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Sunday, June 13, 2010
Beneath the Battle of Okinawa
With the 65th anniversary of the end of the Battle of Okinawa upon us, Jon Mitchell traces the life of a U.S. serviceman who dedicated himself to keeping alive the memory of some of its victims
By JON MITCHELL
In 1966, Dave Davenport was a mystery to his fellow U.S. Air Force clerks on Okinawa. Whereas they would dress up in their finest threads and make for the clubs of Koza in their free time, Davenport would don the oldest clothes he owned and jump on a local bus heading into the middle of nowhere.
When he returned from these unexplained trips, he wouldn't be lipstick-stained or smelling of perfume. Instead, he'd be covered in mud and carrying dirt-covered objects he'd hide safely out of sight in his locker.
Needless to say, word soon spread that there was something different about Davenport — something that was possibly a little peculiar. But if his colleagues had known more about his background, they might not have considered his behavior so strange after all.
Born in South Carolina in 1944, he grew up immersed in history. At his doorstep lay Fort Sumter, the flash point that ignited the American Civil War in April 1861, when Confederate forces fired on its Union garrison. Nearby were the military bases of Charleston and Parris Island — home to veterans of more recent campaigns in France, Germany and the Pacific.
As a young boy, Davenport spent hours at his local library, poring over accounts of these battles, impatient for the day when he'd be able to explore the scenes of fighting for himself.
At the age of 21, Davenport got the opportunity to do just that when, as a member of the U.S. Air Force, he learned he was to be posted to one of the very battlefields about which he'd read so avidly — Okinawa.
Back in June 1942, in the epic, mid-Pacific Battle of Midway, the fighting force that was the Imperial Japanese Navy had effectively been eliminated. After that, with their overwhelming command of the air, Allied troops led by the U.S. Army and Marine Corps "island-hopped" from Guadalcanal to Guam to Iwo Jima as they drew ever closer to Japan's home islands.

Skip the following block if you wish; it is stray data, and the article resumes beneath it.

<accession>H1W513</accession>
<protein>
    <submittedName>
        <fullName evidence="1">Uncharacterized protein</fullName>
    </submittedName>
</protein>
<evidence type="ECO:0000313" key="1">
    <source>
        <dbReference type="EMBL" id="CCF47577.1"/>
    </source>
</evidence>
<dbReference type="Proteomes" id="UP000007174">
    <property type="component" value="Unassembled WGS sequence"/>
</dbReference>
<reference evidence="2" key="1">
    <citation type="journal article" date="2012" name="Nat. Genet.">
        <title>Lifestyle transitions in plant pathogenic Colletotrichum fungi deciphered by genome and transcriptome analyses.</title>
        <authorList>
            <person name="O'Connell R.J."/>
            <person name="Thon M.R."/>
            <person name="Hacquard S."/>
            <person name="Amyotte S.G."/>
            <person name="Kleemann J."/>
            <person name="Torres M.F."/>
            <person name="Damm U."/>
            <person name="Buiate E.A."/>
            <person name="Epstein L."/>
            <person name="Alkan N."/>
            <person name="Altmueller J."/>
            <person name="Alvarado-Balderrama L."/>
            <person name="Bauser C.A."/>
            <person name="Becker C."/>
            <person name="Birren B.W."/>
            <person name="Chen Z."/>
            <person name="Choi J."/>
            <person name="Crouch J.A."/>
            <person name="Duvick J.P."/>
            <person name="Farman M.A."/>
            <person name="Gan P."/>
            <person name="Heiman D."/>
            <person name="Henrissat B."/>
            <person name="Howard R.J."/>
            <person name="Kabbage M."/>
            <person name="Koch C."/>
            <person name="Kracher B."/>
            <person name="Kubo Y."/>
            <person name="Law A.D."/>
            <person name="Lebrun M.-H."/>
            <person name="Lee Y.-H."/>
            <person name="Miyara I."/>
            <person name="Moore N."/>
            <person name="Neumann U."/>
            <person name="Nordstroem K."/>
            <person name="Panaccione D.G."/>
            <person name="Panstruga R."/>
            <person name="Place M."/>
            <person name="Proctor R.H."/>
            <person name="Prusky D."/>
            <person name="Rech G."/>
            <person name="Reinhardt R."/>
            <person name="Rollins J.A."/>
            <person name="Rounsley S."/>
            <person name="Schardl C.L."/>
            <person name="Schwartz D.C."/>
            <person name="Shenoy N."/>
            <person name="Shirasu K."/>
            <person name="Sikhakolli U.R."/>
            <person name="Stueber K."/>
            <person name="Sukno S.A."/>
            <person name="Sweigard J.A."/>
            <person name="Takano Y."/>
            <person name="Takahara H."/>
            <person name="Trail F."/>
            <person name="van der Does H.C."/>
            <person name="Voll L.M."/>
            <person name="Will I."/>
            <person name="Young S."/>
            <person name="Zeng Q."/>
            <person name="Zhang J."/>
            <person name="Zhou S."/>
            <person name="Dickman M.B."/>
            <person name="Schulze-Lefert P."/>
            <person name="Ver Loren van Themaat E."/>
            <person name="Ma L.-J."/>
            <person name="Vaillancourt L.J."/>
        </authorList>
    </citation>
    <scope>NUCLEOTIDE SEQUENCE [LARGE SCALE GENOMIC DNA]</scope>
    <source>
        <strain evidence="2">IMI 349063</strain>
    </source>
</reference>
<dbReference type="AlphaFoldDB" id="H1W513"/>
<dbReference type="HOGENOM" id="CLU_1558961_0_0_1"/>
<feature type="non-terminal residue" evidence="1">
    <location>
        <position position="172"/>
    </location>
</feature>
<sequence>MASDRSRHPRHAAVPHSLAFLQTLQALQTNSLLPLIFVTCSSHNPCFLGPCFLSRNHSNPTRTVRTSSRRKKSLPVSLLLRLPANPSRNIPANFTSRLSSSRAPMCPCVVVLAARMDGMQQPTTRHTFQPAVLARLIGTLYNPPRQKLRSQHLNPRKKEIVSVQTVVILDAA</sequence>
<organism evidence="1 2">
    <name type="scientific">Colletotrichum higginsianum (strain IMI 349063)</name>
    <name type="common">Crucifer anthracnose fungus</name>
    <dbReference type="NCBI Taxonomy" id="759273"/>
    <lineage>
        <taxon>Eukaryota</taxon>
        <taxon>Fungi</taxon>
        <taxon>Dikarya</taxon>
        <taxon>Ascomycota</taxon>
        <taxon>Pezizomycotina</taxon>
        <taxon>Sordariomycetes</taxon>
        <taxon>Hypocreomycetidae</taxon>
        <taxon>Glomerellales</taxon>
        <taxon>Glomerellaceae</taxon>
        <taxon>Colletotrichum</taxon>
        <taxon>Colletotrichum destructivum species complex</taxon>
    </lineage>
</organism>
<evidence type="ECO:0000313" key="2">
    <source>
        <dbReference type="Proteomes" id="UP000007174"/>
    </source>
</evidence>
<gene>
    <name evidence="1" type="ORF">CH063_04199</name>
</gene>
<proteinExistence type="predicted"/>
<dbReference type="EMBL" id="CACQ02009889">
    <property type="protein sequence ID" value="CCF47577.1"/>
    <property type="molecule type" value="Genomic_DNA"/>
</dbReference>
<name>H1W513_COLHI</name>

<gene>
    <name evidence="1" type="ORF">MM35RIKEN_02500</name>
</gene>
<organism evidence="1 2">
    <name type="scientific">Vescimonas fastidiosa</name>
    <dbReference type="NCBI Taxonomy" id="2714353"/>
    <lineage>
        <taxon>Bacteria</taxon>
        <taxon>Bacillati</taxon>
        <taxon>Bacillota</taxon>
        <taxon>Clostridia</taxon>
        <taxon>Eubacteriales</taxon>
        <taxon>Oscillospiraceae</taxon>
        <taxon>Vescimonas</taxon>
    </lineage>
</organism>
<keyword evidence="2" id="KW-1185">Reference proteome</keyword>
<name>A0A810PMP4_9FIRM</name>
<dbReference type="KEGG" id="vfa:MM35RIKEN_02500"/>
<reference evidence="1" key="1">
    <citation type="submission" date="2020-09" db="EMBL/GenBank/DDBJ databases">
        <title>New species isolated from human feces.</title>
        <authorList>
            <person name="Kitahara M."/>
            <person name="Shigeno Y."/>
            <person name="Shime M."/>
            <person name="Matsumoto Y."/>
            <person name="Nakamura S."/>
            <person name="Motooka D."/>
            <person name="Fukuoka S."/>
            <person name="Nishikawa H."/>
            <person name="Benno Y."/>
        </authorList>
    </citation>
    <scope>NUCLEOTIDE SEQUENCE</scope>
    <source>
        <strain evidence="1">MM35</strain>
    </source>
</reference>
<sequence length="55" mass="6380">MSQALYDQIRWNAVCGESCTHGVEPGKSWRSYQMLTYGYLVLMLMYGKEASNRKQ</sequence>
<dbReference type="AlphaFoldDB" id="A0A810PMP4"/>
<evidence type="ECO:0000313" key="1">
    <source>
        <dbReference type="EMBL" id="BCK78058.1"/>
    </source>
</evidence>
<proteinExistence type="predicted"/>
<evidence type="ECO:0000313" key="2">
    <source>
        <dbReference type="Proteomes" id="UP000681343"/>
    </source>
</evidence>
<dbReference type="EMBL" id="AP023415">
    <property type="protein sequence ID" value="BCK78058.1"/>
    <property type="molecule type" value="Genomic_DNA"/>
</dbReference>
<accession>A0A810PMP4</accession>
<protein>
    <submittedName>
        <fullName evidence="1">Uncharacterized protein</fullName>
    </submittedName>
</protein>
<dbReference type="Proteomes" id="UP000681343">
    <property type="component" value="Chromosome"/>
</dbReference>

Finally, in the spring of 1945, the ultimate showdown took place on Okinawa, a small island that, as the last stepping stone before Japan proper, was to witness some of the most ferocious fighting of World War II.
During some 82 days of slaughter after the U.S. assault began on April 1, more than 12,000 American and 110,000 Japanese troops lost their lives, together with 145,000 Okinawan civilians — almost a quarter of the island's population — before all organized resistance was overcome by June 22.
One of the factors that contributed to these ghastly statistics was the extent to which the killing took place underground. In the leadup to the U.S. attack, the Japanese military had commandeered the island's naturally occurring coral caves and extended them into a vast network of well-defended tunnels that would force their foes to fight tooth and nail for every meter of progress. Accounts of this underground struggle captured Davenport's imagination, but as he prepared for his deployment to Okinawa, he wondered how much the island had changed since the end of the war and what he'd find when he arrived there.
"On his first bus trip off the base, Davenport discovered that one of the biggest differences (from what he'd read in his history books) was the names of the terrain," explained Davenport's longtime friend Chris Majewski. "During the Battle of Okinawa, the Americans had labeled the landscape with names such as Sugar Loaf and Half-Moon Hill. But now in peacetime, these meant nothing. So Davenport decided to jump off the bus near the biggest hill he could see — the unmistakable, serrated slope that U.S. soldiers had dubbed Hacksaw Ridge."